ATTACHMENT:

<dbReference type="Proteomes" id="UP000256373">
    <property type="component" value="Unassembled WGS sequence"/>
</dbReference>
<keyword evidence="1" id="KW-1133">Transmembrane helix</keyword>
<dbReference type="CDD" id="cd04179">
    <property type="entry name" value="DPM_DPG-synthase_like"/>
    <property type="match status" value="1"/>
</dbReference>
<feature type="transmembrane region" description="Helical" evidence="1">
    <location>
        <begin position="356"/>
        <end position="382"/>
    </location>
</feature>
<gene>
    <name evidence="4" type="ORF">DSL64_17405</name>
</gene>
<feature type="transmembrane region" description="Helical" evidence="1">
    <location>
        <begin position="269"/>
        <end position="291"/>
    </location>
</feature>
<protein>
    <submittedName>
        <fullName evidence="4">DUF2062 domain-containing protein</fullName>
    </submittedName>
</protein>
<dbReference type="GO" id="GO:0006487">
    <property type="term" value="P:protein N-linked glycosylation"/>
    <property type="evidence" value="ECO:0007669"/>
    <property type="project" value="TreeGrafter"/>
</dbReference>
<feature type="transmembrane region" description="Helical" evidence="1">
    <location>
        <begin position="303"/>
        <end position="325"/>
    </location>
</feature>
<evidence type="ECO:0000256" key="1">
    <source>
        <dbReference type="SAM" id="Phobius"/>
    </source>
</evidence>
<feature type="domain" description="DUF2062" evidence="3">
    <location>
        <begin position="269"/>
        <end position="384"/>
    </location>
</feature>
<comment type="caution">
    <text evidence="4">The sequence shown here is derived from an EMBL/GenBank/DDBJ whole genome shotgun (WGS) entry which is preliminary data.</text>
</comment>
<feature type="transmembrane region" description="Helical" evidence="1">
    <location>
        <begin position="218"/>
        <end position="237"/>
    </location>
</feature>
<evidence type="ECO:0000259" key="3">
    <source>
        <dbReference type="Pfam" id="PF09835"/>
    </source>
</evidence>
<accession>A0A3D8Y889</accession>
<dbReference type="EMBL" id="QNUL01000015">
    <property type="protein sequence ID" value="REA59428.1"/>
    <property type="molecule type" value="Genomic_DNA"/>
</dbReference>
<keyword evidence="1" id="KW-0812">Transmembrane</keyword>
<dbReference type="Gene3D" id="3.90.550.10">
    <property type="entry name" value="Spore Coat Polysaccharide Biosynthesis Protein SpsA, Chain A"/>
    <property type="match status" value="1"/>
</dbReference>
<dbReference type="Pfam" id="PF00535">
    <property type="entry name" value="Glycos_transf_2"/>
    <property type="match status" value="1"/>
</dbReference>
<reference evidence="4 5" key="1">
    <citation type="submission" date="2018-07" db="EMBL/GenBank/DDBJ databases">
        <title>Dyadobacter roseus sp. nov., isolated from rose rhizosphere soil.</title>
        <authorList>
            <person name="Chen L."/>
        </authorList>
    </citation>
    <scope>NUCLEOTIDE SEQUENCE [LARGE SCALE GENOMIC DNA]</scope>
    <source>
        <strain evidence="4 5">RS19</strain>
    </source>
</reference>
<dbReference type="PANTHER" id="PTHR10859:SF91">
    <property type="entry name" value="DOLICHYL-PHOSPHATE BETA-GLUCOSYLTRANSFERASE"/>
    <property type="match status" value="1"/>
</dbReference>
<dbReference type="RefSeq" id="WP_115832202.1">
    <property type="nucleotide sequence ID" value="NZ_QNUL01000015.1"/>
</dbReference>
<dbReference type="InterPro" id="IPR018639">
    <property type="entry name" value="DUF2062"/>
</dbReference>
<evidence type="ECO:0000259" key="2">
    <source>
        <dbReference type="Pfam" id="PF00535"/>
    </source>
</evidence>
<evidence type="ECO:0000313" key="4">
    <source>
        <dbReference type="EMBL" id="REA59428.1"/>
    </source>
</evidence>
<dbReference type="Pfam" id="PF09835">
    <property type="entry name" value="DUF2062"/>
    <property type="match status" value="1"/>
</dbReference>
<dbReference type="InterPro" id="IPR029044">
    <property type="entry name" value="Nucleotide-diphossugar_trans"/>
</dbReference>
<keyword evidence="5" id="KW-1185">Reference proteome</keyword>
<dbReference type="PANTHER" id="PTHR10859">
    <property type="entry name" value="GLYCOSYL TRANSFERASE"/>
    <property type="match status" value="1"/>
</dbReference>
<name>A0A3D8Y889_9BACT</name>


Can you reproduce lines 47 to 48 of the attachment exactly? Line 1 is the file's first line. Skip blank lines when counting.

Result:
        <begin position="269"/>
        <end position="384"/>